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How to Not Write Baduses this basic tenet - what Ben Yagoda calls "not-writing-badly" - to illustrate how we can all write better, clearer, and for a wider readership. Yagoda offers advice on crafting sentences that are correct in terms of spelling, diction, punctuation, and grammar and that display clarity, precision, and grace. He then moves on to the art of constructing whole paragraphs-focusing on cadence, consistency of tone, word repetition, sentence transitions, and length. In a fun, comprehensive guide, Yagoda lays out the simple steps that we all can take to make our writing more effective, more interesting-and just plain better. As "lolspeak" and texts take over our linguistic consciousness, Yagoda emphasizes the lost art of grammar and the well-constructed sentence. He provides clear grammatical rules to help students and writers everywhere write better; this is a book for anyone who wants to improve his or her writing.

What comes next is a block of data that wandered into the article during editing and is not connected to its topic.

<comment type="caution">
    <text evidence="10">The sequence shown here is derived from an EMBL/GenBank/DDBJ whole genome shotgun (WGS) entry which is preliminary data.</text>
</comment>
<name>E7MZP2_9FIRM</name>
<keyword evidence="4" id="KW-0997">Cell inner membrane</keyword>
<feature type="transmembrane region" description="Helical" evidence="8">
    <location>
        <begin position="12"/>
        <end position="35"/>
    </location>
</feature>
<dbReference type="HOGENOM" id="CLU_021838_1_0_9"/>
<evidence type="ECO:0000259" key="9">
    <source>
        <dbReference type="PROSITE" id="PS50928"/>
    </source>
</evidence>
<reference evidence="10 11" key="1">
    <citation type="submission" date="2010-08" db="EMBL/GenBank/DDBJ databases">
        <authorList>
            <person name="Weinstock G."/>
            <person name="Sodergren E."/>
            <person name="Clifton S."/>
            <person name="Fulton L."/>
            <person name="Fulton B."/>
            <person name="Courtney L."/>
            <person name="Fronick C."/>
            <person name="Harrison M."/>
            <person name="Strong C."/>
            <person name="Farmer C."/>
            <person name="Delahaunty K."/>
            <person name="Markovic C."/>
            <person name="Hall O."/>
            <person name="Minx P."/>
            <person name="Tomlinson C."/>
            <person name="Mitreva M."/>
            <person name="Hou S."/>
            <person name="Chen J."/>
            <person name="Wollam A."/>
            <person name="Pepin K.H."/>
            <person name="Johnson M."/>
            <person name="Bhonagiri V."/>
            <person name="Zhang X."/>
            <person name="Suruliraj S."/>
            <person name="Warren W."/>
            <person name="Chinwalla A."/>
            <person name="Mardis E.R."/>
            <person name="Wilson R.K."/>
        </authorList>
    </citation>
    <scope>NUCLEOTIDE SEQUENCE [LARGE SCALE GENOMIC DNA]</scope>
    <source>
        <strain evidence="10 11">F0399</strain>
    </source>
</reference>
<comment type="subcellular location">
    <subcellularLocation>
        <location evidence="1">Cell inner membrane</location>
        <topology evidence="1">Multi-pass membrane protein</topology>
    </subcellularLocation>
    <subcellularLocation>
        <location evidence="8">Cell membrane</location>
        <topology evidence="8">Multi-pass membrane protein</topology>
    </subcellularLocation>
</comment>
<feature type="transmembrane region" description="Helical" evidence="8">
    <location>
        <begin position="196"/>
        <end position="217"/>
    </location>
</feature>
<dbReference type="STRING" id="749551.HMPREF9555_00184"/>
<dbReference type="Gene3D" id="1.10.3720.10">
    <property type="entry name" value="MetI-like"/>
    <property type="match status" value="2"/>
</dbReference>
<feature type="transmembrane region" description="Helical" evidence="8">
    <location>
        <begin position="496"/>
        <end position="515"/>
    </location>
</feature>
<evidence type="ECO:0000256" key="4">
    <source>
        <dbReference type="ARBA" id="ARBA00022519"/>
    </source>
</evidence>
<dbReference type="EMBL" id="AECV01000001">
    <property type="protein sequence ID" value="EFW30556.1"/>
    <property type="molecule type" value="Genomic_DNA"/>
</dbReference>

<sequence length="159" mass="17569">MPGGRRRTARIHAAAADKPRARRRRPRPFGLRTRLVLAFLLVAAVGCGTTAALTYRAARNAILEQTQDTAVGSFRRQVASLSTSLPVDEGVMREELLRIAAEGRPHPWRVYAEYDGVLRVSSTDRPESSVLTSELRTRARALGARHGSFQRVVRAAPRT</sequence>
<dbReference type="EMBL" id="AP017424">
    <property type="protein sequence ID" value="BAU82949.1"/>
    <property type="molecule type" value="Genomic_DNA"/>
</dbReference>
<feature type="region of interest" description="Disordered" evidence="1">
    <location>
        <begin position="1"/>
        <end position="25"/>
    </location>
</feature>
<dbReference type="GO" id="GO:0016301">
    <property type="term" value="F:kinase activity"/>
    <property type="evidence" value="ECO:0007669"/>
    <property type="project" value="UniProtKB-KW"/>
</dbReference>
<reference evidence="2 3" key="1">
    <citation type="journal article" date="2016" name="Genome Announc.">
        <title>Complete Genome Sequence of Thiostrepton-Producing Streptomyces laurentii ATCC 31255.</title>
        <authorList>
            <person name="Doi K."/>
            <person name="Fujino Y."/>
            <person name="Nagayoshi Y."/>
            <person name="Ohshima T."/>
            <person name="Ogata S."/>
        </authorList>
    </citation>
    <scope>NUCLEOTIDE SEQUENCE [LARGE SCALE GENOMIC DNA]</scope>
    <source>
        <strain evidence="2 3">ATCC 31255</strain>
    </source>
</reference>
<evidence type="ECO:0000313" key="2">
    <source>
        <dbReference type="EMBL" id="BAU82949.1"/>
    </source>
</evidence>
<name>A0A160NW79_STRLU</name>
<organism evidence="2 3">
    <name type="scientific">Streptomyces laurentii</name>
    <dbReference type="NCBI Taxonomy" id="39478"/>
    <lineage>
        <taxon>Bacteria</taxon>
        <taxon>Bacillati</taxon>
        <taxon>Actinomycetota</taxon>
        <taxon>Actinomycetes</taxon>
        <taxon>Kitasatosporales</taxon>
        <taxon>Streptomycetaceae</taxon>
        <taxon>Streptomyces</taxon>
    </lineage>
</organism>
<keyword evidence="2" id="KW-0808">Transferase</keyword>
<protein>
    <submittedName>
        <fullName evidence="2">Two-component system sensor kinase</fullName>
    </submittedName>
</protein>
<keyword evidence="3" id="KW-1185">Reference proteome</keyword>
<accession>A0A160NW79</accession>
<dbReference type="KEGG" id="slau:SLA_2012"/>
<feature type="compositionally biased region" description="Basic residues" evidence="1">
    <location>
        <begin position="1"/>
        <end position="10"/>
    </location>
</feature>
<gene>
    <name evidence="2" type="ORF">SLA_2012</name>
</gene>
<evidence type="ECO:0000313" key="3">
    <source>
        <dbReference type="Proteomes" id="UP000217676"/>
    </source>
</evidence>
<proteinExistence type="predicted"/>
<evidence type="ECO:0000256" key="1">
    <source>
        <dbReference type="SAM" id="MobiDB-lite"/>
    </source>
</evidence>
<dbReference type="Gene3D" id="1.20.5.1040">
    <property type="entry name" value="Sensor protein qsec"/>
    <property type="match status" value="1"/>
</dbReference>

Ben Yagoda is a journalism professor at the University of Delaware. He is the author, coauthor, or editor of ten books, including Memoir: A History, Will Rogers: A Biography, and When You Catch an Adjective, Kill It, and has written for Slate, The New York Times Magazine, and publications that start with every letter of the alphabet except J, K, Q, X, and Z. He lives in Pennsylvania with his wife.